English allotments are too often rackety sorts of places, and ours on Southfield Road is far from beautiful. The accumulations of tat on some neglected plots go back decades – broken glass, old bricks, shreds of plastic, rusting tools. Bit by bit they are being tidied up, the detritus carted off to the tip, aka the local recycling and waste disposal centre, this being done by one or two good souls who have more than enough to do on their own plots. But despite the overall unloveliness of the place, it does provide some interesting visual moments. The top photo was taken last spring – damson blossom and barbed wire with distant ash tree.
And here are some more views taken on my camera’s monochrome setting. A touch surreal I’m thinking:
45 thoughts on “Unusual Perspectives Up At The Allotment”
Beautiful photo of the damson blossoms. My dad had the neatest plot on the entire allotment. He was a stickler for tidiness and order. 😅
It’s good when someone is a stickler, and I can just imagine your dad’s immaculate allotment plot – all neatly edged 🙂 I’m not exactly proud of my plot. Too many rough ‘n ready compost bays and also things seem to ‘wash up’ there – stuff that might just be useful…
I love monochrome and that hoop has agood tight cover. Mine isn’t sorry to say.
It’s a knack getting it tight. You need heat too. Fortunately I inherited my tunnel from someone who had done all the hard work.
Yes hot weather does
make it go better
Love that first image Tish, it’s nice to play around and be a bit ‘arty’ with photography.
Thanks, Brian. Too easy to play though, and not get to the digging and weeding bit 🙂
Can’t get motivated yet Tish, will wait till the weather is warmer!
So very beautiful!!
Thank you, Freda.
Very surreal, but also interesting.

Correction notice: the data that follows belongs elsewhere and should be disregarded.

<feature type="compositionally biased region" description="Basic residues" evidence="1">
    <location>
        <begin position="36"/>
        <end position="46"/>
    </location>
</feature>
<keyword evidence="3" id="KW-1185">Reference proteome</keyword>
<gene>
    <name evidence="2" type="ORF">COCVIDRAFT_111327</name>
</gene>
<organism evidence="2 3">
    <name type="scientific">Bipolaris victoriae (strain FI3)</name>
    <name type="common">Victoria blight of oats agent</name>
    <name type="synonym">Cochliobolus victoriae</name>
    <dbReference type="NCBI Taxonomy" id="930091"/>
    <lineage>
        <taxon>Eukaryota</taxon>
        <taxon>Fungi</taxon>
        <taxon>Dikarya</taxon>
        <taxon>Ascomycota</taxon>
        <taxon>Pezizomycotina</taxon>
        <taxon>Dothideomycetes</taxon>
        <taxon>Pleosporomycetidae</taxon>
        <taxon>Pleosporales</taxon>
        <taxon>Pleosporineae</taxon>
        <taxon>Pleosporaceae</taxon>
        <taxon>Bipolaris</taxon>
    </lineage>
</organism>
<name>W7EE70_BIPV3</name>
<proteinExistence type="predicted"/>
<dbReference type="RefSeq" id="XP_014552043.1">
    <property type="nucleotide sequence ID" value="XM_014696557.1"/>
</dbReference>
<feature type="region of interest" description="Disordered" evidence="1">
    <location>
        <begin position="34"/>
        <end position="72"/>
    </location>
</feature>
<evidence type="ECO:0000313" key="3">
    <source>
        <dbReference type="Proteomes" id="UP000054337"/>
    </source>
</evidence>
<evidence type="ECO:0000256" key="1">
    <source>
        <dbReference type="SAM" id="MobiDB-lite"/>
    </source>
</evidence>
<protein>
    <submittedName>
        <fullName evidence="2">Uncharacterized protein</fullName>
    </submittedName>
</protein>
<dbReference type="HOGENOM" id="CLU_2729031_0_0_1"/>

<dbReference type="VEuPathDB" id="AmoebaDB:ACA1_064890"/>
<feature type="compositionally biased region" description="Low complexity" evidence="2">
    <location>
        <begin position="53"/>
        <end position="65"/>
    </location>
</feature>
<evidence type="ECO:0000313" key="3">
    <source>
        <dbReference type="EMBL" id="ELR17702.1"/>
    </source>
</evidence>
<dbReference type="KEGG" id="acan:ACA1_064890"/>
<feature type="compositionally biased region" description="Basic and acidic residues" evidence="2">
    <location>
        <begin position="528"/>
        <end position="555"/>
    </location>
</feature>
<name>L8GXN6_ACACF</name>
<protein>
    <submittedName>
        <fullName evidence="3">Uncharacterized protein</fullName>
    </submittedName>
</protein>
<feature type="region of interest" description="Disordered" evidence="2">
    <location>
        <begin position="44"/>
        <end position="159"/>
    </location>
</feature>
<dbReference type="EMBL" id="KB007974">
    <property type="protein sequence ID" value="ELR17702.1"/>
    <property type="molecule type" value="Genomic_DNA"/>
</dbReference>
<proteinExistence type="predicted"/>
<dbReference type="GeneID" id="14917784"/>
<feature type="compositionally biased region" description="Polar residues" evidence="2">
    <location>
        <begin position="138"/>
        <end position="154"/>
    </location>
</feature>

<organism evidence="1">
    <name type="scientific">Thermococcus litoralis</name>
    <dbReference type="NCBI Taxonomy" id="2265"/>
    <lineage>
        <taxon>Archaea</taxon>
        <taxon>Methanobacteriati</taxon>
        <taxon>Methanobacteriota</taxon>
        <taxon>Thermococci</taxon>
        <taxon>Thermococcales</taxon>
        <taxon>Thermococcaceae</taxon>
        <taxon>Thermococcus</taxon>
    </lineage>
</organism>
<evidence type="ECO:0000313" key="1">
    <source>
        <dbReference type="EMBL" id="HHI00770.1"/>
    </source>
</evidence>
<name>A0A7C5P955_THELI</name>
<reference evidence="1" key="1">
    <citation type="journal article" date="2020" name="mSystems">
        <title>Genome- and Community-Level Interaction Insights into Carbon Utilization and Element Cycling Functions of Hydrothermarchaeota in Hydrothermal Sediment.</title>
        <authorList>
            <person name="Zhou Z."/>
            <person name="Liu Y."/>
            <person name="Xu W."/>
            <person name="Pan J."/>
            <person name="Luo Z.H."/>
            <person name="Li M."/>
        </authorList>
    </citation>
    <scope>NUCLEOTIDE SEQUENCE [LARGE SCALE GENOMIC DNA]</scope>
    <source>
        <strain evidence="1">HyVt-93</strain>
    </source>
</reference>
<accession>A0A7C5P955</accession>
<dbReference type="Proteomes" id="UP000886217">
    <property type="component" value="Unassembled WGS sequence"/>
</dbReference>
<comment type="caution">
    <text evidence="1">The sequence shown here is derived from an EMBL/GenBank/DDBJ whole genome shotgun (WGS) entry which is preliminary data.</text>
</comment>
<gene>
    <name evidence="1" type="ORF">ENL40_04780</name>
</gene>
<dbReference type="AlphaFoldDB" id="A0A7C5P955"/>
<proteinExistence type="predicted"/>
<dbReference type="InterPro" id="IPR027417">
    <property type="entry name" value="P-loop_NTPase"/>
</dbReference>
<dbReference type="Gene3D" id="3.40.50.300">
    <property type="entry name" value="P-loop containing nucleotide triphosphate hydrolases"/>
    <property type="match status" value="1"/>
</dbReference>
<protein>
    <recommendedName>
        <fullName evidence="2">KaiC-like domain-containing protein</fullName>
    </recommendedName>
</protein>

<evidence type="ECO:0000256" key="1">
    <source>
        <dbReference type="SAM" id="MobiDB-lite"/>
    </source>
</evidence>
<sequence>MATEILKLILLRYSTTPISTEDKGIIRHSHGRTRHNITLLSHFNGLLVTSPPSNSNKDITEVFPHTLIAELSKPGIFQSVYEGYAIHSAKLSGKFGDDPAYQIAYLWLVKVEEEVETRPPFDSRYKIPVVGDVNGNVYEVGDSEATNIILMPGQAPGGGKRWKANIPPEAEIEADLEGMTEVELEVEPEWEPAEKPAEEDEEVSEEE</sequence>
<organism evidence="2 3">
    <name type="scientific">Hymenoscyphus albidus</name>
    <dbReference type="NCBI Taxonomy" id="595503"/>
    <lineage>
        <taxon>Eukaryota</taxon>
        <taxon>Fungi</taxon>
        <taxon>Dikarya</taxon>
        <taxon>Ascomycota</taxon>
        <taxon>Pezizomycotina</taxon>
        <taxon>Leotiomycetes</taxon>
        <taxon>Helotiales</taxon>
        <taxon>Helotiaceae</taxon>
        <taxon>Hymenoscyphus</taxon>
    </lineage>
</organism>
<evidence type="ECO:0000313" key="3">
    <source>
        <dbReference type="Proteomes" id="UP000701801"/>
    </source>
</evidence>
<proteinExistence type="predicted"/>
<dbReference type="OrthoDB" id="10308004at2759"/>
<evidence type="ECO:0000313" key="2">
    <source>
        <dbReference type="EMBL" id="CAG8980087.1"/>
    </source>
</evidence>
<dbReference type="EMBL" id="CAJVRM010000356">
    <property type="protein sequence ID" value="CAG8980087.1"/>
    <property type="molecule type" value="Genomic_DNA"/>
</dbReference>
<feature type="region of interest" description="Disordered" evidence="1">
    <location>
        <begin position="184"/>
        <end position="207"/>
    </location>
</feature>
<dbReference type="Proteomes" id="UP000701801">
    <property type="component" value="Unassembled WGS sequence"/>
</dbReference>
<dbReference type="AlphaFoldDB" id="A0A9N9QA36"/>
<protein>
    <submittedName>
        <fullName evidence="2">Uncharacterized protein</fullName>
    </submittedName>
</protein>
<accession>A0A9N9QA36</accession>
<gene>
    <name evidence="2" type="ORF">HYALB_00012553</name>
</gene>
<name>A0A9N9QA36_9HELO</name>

Barbed wire and plum blossoms- nice some of my favourite things!
I do so remember you’re liking for barbed wire, Thom, and I can see how this combo appeals. It’s the way you write 🙂
I’m blushing. Thanks for the kind words.
I like reading about your allotment and find that such an interesting concept.
Thank you, Lulu. Community enterprises like allotments seem to be their own little worlds, and of course full of human oddities, contradictions and kindnesses. There are vegetables too of course 🙂
Fabulous, very evocative photos. I especially like the first one with the blossoms.
Thank you, Alison.
allotment geometry – great takes Tish
Nicely put, geometrically speaking 🙂
Tish, wonderful photos for this week. 😀 😀
Thank you, Cee.
The first one is my favorite. I love the colors–all of it.
There are such long waiting lists for the allotments in Winchester that abandoned plots never stay abandoned. At most a year, but usually within 6months of no work action is taken to give the plot to the next one on the list!
PS forgot to say – fantastic photos 😊
That’s good to hear, Becky. We seem to have people who hang on to plots and then don’t do anything with them.
Locally they don’t allow it, it’s in the individual contracts!
Now that’s the missing key here – contracts.
Certainly solved it here 😊
Super-surreal images, Tish!
Yay! Thank you, Sue.
Interestingly the one’s I’ve seen in my wife’s home city of Wroclaw in Poland were actually quite lovely. People seem to really relish a chance to get their hands in the dirt being confined to brick and mortar flats. Perhaps it varies from location to location, but it seemed like these allotments were more cherished in the part of Poland I visited.
Ah well, Swarn, you see Wenlock folk live in rural Shropshire, in a designated Area of Outstanding Natural Beauty; also lots of people with their own very nice gardens and fine views. Unfortunately the allotment rather falls under the radar in the beauty stakes. There are some tidy bits though, and I’m aiming to up my game this year and not be quite so messy. Btw Happy New Year to you and yours!
Yeah, I can see allotments not having much value in such a situation.
Happy New Year to you and yours as well!
I really like the bouquet of barbed wire, remember that? was it a film or tv series?
I do remember it, Gilly. It was v. fixating.
Found out, 1970’s tv drama and quite powerful too.
That greenhouse like a stark skeleton, wonderful. The allotments’ racketiness is the charm
Wow, Tish. I love the soft/hard contrast in that first shot. (The petals vs. the barbed wire.)
Yes, that appealed to me too. Thank you, Patti.